From layers of soils and cement to forged beams and walls, it is critical to maintain support and uphold structural integrity. Construction materials testing (CMT) is an important practice that allows builders and site owners to identify potential deficiencies before committing to a project.
Testing is essential in maintaining a structure long after it has been erected. The long-term stability of construction is best determined through routine checks and maintenance. For existing structures, there are two common testing options:
- Invasive testing
- Non-invasive testing (also known as non-destructive testing)
The difference between them is inherent within their names. Invasive tests run a risk of causing damage or destruction to portions of the existing structure, and as a result require repair or replacement of the damaged portions. On the other hand, non-invasive tests allow for structures to be unharmed and undamaged during routine testing and assessments.
Some examples of non-destructive testing equipment include the following:
Ground Penetrating Radar (GPR)
Ground Penetrating Radar accuracy has come a long way from the fuzzy lines on NCIS and CSI. The technology behind these machines has advanced to the point where their real-world application can save thousands or millions in structural integrity testing.
Whether finding voids in foundations or fractures within Rebar, GPRs can determine whether a structure has maintenance required damages without the need for any invasive actions. Though the sci-fi renderings may be a bit overblown, the ability to visually detect defects, deficiencies and obstacles has become quite precise.
In addition, GPR can also be used effectively to locate wires, plumbing and hidden conduit without the need for exploratory drilling.
Rebound hammers have been around since the 1950s. Through the use of impact and rebound action, they can be used to non-invasively determine the hardness of a variety of materials, concrete being the most common. For practical purposes, we will focus our thoughts specific to concrete testing equipment.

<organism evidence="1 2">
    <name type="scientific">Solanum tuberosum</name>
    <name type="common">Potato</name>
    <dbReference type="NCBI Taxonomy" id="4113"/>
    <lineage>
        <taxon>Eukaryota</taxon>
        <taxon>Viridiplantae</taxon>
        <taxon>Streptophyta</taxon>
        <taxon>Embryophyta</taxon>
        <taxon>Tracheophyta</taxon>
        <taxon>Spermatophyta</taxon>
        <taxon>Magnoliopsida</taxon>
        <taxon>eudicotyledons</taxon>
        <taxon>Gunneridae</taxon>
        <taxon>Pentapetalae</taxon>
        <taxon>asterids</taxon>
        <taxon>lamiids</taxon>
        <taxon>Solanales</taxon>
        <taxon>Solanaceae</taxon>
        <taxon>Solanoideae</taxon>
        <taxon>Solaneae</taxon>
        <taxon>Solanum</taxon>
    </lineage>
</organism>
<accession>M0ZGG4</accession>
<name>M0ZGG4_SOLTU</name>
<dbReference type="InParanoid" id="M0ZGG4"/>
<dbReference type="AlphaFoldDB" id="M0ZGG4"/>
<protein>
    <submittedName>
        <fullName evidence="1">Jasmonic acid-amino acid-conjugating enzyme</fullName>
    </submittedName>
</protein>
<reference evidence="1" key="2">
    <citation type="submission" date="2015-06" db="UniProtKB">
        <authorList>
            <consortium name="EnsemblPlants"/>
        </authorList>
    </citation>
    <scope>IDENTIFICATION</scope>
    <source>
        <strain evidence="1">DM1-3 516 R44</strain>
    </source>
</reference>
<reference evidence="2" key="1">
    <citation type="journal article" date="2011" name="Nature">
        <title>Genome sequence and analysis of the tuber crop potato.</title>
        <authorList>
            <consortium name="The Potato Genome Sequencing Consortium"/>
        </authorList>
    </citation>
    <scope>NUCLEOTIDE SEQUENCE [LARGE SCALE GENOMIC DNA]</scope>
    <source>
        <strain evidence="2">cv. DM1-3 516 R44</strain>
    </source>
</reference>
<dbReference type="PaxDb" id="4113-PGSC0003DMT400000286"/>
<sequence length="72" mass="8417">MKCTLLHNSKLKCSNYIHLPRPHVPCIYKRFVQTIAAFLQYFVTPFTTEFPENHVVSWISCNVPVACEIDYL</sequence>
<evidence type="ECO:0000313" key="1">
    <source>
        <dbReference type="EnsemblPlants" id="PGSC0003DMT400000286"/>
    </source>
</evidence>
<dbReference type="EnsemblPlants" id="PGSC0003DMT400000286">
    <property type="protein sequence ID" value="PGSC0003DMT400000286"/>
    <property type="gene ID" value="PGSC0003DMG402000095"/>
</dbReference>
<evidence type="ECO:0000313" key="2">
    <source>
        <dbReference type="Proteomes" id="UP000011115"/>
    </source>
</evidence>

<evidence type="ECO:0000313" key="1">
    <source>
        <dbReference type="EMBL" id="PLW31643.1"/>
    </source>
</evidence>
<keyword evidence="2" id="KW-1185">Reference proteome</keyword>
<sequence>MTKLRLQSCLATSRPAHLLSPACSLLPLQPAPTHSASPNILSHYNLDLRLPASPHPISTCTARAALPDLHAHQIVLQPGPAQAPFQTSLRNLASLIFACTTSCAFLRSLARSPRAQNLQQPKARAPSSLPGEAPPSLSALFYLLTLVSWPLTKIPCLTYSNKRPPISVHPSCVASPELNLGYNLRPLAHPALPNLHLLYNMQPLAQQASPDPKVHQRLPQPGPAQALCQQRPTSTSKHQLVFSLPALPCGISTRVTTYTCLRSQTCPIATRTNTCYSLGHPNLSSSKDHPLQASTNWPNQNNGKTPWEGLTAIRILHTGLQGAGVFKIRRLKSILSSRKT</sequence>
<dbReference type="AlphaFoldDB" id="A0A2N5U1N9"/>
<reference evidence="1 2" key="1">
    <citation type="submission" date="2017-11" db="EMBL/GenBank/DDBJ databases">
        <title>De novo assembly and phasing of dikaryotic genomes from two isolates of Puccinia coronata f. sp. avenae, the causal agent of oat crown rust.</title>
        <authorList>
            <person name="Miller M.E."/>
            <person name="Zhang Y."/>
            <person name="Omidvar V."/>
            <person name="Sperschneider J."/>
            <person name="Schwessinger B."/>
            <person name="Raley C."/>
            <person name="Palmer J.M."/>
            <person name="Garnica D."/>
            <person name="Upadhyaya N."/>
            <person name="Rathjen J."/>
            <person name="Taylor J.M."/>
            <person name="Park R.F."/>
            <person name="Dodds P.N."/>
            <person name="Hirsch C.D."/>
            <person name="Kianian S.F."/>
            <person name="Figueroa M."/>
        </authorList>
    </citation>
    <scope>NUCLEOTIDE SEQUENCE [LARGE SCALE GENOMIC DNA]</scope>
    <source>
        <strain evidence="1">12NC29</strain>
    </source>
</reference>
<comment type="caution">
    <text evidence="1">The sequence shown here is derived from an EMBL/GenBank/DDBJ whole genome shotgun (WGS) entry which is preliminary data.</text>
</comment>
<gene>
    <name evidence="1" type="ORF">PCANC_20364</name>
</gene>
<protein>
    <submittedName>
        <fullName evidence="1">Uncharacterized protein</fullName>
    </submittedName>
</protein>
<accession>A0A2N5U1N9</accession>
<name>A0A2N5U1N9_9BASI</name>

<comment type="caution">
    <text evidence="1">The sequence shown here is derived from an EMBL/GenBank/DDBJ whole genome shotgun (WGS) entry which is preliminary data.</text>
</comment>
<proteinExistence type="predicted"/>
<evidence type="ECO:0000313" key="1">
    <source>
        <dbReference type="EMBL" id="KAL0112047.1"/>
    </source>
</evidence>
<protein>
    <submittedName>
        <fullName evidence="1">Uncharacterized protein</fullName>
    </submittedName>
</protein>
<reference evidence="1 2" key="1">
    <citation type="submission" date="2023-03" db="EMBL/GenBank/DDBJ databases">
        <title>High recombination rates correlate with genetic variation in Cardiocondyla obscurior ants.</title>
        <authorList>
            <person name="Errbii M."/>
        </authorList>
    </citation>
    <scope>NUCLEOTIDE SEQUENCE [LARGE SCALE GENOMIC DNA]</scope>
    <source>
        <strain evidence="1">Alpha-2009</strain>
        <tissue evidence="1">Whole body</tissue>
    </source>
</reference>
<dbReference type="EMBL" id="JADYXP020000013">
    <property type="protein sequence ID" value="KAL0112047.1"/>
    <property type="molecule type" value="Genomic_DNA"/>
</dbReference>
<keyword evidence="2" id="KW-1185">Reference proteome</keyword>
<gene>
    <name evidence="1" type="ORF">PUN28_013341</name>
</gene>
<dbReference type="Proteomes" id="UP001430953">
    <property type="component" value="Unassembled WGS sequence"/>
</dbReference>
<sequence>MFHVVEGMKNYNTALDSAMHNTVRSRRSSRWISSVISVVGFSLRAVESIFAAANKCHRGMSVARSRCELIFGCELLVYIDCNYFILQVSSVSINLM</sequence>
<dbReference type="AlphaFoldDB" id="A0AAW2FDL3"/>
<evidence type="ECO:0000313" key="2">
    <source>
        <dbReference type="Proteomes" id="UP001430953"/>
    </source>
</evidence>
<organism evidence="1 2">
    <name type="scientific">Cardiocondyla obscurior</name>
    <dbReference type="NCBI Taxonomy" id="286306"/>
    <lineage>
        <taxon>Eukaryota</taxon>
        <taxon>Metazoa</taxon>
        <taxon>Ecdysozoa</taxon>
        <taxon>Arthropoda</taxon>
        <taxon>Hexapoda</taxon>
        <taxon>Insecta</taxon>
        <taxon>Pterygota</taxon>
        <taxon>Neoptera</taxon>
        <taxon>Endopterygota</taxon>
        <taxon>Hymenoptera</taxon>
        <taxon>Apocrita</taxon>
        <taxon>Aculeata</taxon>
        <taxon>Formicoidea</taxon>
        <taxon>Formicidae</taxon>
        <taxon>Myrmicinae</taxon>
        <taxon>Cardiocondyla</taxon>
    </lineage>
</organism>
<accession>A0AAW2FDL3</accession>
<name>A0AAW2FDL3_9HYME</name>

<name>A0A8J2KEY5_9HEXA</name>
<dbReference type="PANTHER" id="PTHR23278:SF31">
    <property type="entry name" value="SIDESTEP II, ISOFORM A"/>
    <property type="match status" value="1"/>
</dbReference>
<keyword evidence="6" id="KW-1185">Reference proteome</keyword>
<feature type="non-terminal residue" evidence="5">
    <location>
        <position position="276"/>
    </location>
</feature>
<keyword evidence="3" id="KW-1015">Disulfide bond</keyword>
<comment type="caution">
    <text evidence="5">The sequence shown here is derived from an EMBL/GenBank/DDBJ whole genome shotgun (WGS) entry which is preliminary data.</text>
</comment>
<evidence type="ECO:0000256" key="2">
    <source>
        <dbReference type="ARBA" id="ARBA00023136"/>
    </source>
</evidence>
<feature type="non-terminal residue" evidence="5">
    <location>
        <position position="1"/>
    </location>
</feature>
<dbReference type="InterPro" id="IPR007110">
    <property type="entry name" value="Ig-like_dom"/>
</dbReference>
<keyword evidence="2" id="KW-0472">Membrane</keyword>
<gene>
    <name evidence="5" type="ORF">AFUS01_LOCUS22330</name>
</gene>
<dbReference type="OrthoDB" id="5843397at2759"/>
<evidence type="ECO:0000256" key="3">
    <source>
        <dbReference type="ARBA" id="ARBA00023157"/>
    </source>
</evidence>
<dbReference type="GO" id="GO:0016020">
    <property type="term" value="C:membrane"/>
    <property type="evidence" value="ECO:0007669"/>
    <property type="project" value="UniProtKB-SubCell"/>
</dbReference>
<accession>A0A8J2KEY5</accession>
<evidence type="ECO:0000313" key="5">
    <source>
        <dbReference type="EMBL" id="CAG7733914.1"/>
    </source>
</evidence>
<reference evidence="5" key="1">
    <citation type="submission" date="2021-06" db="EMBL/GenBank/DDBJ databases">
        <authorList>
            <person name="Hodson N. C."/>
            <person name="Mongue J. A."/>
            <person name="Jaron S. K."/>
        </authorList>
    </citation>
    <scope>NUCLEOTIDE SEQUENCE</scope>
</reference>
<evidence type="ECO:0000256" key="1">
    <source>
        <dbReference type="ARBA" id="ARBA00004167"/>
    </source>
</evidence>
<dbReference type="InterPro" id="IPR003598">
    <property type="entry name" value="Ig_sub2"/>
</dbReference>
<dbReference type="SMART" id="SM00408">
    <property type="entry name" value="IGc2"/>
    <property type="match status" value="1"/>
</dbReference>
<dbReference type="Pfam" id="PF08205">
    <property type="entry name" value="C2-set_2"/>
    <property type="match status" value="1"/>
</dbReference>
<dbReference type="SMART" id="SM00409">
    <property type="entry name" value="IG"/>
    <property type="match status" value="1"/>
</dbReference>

When the plunger of a rebound hammer is pressed against a smooth surface of the concrete, the spring-controlled mass rebounds. The amplitude of such rebound depends upon the surface hardness of concrete. The surface hardness and therefore the rebound is directly related to the compression strength and hardness of the concrete. The data collected is a non-destructive way to determine this strength without taking core samples.
Rebound tests also provide data that shows the overall strength of concrete pours, concrete strength uniformity, and the strength of the concrete over time through varied testing. Testing can be conducted directly after curing or years in the future. The tests ensure the highest quality concrete strength for the costs, leading to savings per cubic yard poured.
Ultrasonic testing (UT)
Ultrasonic Testing Equipment is a family of non-destructive testing equipment based on the production and evaluation of ultrasonic waves in the object or material tested. The returned waves are used to develop visual and critical data representations of material structure, uniformity, deviations or damage.
Why a uniform testing method, Ultrasonic Testing is not limited to a select medium. From metals, to concrete, to plastics, to epoxy, UT is a reliable option for testing materials in a non-invasive manner. Most UT devices consist of many separate units. These can include pulsers and receivers, transducers, and display monitors. The components included for the project depend on the type of UT that the inspector is performing.
Ultrasonic testing has proven especially useful in finding micro-fractures and cracks in robust materials that hold heavy loads. Large load-bearing beams and posts are both cumbersome to extract, and in need of regular strength tests. UT equipment provides a perfect solution for testing the surface and interiors for wiring, cracking, structural deformity or any other signs of weakness that would warn of weakening.
With so many methods and forms of Non-Destructive Testing Equipment available, there are always specific tools available to specific material applications. While these three examples are only a small sampling of the many forms of non-invasive equipment, they are great examples of the diverse tools available. The varied equipment ensures safe structural development and the ability to maintain stability in a non-destructive manner. As a result, it is imperative for all builders, developers and maintenance supervisors to become familiarized with the material and costs saving tools classified as Non-Destructive Testing Equipment.